Dr. Shankar Anappindi is a HR Practitioner with 18 years of experience in BFSI, Realty/ Infrastructure, IT /ITES & Domestic BPO industry. Currently, he is the Vice President – HR & L&D of Inditrade Capital Limited, a 25 year young & BSE listed investment advisory organization. Earlier he was associated with the Ramky Group, Karvy Group and Saras India Systems Pvt. Ltd. He was conferred with the recognition of “Top HR Leaders” in the country by World HRD Congress in 2015, 2016 and “Telangana’s Top HR Leaders” in November 2017.
Dr. Anappindi has a wide range of experience in shaping & managing the Human Resources, Organization Development and Learning & Development culture in start-ups as well as established set-ups. He is a distinguished leader and guide for a gamut of HR functions spanning from Talent Acquisition, Performance and Management, Learning and Development to Employee Communication, Employee Relations and Benefits.
Dr. Anappindi is also a Professional Story Teller and periodically pens his thoughts and perspectives on the aspects of “Life & Management”. In an exclusive discussion with Sanjeev Himachali, Dr. Shankar Anappindi discusses the latest happenings in the Talent Management, the excerpts…
Q. In the changing market dynamics companies’ goals are also frequently being changed or re- aligned to new levels. How much problem does it create for HR department in keeping the employees abreast with these fast changing goals or targets of an organisation?
Rather than the problem, it has more to do with the challenges that are attached to it as any organization’s goals are - survival, making profits, gaining market share or gaining recognition. In attaining these goals in our kind of business, the HR interventions are focused towards building client base, revenue retention and healthy client’s portfolio/balance sheet.
Q. What is the trend relating Talent Acquisition in India? What difference do you see in Indian companies as compared to off shore companies in this regard?
India continues to drive on the culture of “marriage of convenience” wherein organizations still look at service and instructional abilities as against focusing on hiring people for their performance independence, data inferential intelligence and nature of constructive rebellionism.
Q. How much supportive are other departments in addressing such issues?
This is an interesting ground to rake up. The answer rests with the leader’s outlook on operational transparency and their abilities in understanding the value proposition of the business. While the former still seems to be based on individual’s comfort, the later seems to be a humongous task of enabling their alignment with what the business wants from them.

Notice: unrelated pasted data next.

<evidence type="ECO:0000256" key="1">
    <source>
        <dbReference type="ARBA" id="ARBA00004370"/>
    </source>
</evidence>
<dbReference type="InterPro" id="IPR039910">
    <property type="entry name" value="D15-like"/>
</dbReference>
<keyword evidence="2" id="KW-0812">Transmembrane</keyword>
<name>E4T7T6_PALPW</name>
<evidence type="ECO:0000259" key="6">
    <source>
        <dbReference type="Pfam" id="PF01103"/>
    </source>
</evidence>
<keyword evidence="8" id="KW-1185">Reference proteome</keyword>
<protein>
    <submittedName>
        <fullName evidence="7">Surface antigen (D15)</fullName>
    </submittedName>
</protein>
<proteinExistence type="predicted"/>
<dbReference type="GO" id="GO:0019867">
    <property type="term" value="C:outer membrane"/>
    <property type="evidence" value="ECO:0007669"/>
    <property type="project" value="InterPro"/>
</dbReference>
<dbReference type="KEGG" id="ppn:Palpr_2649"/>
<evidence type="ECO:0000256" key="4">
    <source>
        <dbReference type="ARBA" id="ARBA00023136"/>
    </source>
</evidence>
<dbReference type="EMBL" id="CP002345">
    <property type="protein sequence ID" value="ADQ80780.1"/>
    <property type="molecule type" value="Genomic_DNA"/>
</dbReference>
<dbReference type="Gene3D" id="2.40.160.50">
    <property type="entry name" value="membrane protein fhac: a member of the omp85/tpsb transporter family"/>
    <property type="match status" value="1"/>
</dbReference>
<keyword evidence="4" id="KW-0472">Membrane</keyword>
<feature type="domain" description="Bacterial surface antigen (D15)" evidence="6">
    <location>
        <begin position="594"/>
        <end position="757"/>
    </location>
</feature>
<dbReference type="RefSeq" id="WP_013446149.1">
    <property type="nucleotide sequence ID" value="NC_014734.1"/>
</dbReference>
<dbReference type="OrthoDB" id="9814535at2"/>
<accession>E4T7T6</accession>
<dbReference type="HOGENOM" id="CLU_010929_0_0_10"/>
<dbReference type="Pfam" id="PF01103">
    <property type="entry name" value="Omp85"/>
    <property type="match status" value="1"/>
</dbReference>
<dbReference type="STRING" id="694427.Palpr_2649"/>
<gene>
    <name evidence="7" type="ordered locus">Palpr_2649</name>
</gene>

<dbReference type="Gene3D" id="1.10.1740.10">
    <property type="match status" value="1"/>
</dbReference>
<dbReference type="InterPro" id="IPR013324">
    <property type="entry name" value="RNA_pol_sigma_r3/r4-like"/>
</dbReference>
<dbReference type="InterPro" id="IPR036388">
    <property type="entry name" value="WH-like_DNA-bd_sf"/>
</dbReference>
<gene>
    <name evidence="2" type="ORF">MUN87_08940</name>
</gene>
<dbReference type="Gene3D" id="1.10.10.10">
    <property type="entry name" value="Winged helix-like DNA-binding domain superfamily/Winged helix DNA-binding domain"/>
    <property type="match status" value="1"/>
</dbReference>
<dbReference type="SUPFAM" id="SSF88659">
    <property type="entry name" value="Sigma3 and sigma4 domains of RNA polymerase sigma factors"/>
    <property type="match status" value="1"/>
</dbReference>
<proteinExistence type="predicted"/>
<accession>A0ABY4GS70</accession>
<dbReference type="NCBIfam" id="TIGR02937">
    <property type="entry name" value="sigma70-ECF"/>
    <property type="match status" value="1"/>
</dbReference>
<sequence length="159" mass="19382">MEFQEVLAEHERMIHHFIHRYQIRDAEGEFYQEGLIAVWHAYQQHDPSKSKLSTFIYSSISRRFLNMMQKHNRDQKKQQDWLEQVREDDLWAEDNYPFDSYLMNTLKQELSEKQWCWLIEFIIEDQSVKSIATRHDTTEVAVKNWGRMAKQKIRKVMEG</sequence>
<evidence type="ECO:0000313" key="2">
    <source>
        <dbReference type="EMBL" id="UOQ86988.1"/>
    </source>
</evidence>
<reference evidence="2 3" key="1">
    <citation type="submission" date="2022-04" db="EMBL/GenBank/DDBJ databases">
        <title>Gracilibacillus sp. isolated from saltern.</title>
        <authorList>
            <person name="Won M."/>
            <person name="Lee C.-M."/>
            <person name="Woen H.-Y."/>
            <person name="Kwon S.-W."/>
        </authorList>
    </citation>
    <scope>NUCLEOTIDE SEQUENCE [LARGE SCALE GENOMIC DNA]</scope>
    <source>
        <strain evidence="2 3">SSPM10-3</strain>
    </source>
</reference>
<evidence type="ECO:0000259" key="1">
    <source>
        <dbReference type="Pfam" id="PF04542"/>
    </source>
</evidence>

Q. How does the HR department of a company create value addition in terms of business growth, though it does not contribute to revenue generation directly?
As long as productivity is measured as a multiplier of the CTC, HR distances itself by a mile in getting quoted as revenue generator. In contrast, HR in true spirit lives the soul of wealth creation by attracting the talent. Of course, the degree of adding value rests in the quality of talent engaged and the identity that it receives from the stakeholder’s fraternity.
Q. What do you think about the talent acquisition and nurturing process followed by companies in India?
The difference is deep rooted to the culture of the organization. While there seems to be a definite focus on “Novelty & Being Unconventional” in approach in hiring the talent, as a country we still have a long way to go as we still focus on “keeping people happy”. Instead, the efforts should be towards “creating happy people” where the individual’s tacit experiences in dealing with the situations are valued over the explicits of the process that revolve around it.
Q. How can companies develop capability to ‘innovate’ both in the business process and in its workforce?
It is the outcome of investments that an organization makes in enabling the people and resources together to accomplish work. This defines the character of the organization and the stability of which, over a period of time becomes difficult for the competitors to emulate. The onus rests with the HR and its alliance with the management in establishing a notion that – “I am at liberty to lead or get led” and the management’s acceptance to this practical limitation of a human being.
Q. With the changing business conditions managements are becoming more dynamic, and managers are expected to take greater responsibilities. How do you see the changing scenario as a major challenge for current managers?
Human being is the most complex creation of the nature. Hence, it is better to explore ways to un-complicate things as against the tendency of seeing the beauty in making things more complex – in the name of “strategy”. The managers need not make effort towards creating eye popping or jaw dropping systems/processes, rather explore their energies on “Can we Keep It Simpler and Shorter – KISS”.